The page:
Apparently misogyny in rap has never been more prominent – so here’s a big middle finger up to that
Way back in 2003, Missy Elliott was asked why she hadn’t joined in with that iconic, faux-lesbian love-in between Madonna, Britney and Christina at the MTV VMA Awards. She apparently looked aghast. “No, no, no” she said. “Hip hop would never do that. Never, never, never in a million years.” Well, only 12 years have passed, and guess what? Hip hop is starting to do that.
According to a chart published by Rapalytics this morning, homophobic language has been steadily on the decrease since peak Gangster-rap era in the early noughties, and LGBTQ visibility in rap and hip hop has never been more prominent. However, in the same findings, Rapalytics found that misogyny in hip hop has been rising rapidly since 2005. This is disheartening for many obvious reasons, but it’s also surprising considering how many female rappers have been killing it in hip hop since forever. We haven’t got time for misogyny, so to flip a big middle finger up to the haters, here’s just a tiny sample of the emerging female rappers you should be sticking on your playlists.
She was mentored by all the best A$AP’s, she’s got zero time for women being sexualised in the media, and she once missed a Skepta show because she was too busy tripping on acid – these are just a few revelations from our interview with 20-year-old Philly-born rapper Chynna in our most recent issue of Dazed. That’s without mentioning her thud-heavy beats and ridiculously tight rhymes. Oh, and she's been in the studio with Hudson Mohawke and Rustie adding the final touches to her debut album (we can't wait).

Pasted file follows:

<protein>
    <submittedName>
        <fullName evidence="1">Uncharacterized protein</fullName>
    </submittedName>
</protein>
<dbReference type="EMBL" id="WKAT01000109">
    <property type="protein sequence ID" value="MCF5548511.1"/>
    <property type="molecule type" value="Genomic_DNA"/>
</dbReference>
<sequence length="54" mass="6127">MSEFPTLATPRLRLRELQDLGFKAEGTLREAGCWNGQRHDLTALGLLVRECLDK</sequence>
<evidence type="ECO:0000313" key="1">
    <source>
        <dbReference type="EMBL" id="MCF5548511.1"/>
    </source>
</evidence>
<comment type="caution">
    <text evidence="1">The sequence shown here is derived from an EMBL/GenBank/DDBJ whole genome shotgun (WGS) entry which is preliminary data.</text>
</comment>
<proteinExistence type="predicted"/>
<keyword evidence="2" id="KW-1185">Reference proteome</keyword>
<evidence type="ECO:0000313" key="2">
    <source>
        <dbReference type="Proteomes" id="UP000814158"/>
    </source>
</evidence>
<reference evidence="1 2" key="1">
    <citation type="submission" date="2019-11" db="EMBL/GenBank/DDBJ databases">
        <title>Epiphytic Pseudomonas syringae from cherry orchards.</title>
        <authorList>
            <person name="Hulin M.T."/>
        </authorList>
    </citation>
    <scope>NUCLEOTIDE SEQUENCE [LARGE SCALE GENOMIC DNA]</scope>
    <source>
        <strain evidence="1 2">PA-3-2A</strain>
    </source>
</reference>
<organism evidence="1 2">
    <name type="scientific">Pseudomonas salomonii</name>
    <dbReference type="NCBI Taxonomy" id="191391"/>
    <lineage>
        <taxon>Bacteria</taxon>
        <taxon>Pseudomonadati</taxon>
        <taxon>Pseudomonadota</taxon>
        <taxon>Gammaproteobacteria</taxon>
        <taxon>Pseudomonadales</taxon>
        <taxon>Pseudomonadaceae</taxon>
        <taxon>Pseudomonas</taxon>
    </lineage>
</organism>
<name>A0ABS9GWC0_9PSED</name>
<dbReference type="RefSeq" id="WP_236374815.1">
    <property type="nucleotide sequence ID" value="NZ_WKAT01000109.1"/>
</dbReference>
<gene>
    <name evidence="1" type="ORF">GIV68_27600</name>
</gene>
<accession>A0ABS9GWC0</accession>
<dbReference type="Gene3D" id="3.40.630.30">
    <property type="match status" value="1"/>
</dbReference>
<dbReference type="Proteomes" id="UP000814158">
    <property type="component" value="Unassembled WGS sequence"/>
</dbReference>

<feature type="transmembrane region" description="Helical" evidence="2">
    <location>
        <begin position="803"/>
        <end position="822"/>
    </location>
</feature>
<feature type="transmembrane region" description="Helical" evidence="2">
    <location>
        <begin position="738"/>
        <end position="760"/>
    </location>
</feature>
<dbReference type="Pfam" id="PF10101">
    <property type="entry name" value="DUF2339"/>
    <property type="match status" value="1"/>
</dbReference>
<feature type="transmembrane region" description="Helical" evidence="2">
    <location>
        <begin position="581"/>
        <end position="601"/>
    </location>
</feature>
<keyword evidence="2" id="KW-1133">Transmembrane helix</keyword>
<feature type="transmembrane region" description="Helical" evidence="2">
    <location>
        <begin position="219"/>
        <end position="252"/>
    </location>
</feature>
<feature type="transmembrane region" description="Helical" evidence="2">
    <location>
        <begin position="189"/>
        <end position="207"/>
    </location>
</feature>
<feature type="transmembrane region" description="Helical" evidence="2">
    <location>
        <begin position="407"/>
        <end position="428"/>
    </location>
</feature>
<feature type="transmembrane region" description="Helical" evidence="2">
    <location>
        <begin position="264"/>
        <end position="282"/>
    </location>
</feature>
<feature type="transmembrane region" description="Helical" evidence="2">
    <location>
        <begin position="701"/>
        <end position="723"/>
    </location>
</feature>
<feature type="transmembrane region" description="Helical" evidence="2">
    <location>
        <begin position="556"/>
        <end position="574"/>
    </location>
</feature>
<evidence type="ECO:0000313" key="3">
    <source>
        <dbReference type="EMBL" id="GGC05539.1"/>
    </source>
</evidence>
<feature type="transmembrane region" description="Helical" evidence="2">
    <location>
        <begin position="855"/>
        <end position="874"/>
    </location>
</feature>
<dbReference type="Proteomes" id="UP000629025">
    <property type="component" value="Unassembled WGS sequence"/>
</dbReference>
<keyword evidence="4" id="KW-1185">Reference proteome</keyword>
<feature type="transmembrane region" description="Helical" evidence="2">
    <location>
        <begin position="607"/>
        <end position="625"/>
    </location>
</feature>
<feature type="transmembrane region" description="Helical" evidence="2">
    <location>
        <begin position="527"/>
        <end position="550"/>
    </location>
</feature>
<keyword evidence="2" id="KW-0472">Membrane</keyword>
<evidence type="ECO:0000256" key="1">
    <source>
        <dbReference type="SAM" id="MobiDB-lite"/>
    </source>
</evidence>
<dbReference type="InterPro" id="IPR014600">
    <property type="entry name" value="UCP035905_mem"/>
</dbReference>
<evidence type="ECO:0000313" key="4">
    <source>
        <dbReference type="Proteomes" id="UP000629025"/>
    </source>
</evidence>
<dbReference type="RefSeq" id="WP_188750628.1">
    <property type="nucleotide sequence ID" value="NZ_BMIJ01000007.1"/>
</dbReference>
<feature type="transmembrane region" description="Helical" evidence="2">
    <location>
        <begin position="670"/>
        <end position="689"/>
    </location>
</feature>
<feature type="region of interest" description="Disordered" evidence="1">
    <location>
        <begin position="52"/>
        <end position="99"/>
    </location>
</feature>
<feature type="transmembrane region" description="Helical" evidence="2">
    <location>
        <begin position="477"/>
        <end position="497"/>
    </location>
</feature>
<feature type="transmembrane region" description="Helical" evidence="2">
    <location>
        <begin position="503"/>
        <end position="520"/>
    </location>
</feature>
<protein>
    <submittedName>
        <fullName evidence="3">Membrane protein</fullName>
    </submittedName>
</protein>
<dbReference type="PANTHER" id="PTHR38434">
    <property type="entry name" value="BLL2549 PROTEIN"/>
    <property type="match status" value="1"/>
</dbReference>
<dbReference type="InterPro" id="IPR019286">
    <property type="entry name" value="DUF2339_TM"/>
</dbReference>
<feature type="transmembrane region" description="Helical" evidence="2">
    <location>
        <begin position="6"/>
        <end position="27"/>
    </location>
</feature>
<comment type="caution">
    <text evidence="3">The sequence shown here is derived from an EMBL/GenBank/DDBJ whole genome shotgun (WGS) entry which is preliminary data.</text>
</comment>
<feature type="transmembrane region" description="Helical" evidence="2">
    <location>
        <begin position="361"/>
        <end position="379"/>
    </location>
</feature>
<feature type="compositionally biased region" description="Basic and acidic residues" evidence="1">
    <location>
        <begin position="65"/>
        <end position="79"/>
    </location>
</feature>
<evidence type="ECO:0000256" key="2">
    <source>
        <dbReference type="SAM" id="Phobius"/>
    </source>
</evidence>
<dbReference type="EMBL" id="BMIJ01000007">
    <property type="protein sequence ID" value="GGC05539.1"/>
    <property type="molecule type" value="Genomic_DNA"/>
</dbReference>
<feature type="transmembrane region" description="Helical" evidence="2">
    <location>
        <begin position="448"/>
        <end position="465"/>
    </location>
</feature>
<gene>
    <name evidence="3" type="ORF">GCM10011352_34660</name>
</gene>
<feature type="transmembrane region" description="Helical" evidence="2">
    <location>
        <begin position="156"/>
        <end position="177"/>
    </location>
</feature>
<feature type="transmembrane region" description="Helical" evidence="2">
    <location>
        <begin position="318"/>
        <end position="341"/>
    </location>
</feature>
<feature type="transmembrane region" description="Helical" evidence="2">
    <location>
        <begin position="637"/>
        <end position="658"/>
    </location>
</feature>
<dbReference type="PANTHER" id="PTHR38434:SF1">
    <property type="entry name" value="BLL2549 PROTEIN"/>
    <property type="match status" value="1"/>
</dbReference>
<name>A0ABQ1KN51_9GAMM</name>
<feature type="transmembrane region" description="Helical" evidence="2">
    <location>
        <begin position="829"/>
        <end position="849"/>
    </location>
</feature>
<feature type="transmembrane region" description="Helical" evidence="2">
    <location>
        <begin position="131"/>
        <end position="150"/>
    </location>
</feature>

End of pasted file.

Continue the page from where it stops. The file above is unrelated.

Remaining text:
Haven’t heard of DonMonique yet? You’ll be hearing her everywhere soon. With her Wu-Tang swagger, side-eye Brooklyn drawl and dark, down-low beats, she makes the perfect music to crank up to 100 when the sun goes down. Plus, she looks like she’d be fun to party with (check out the video below, which was filmed during a party with Awful Records).
“I was not put here to be liked,” Leikeli47 told us in an interview for our most recent “Girls Rule the World” issue of Dazed. “You can say what you want, but I wasn’t born to make you comfortable. I am here to have fun, stir it up and make you uneasy.” The masked Brooklyn rapper manages to do all of those things at once with her distinctive mish-mash of sonically riotous production and 100mph flow. We're basically completely obsessed.
Tkay Maidza is like an avalanche of all your favourite rappers, from Azealia Banks to M.I.A. to all the scuzziest, club-ready sounds of British grime. However, she’s still got a voice that is distinctly hers, with rhythms that run rings around her contemporaries. “They’re jel because I spread on the table, they’re wishing they’re able, to get the bread I use for my cable,” she raps in “U-Huh” (below) over a bashing, bass-heavy backbeat.
If you’re sick of homophobia, misogyny and racism, why not stand up and make a noise about it? This is the vibe behind Stockholm’s most raw and responsive rapper, who takes the fucked up world we live in and turns it into crazy, spitting verses. “You say my love is a crime, I say you have a really thin dick, go and kiss your fucking swastika,” she raps in Swedish in her track “Imam Cobain”. With people like Silvana Imam in the game, hip hop has never sounded more urgent.
The Massachusetts rapper slash video artist has a woozy drawl that makes you want to switch everything off and lie down forever. Spitting over early era Aphex Twin-esque beats, Stash brings the avant-garde hard, mixing the playful with the introspective, rapping on "SuperFragile", "trying to recreate what I knew what was great...I’m super fragile, I’m super fragile."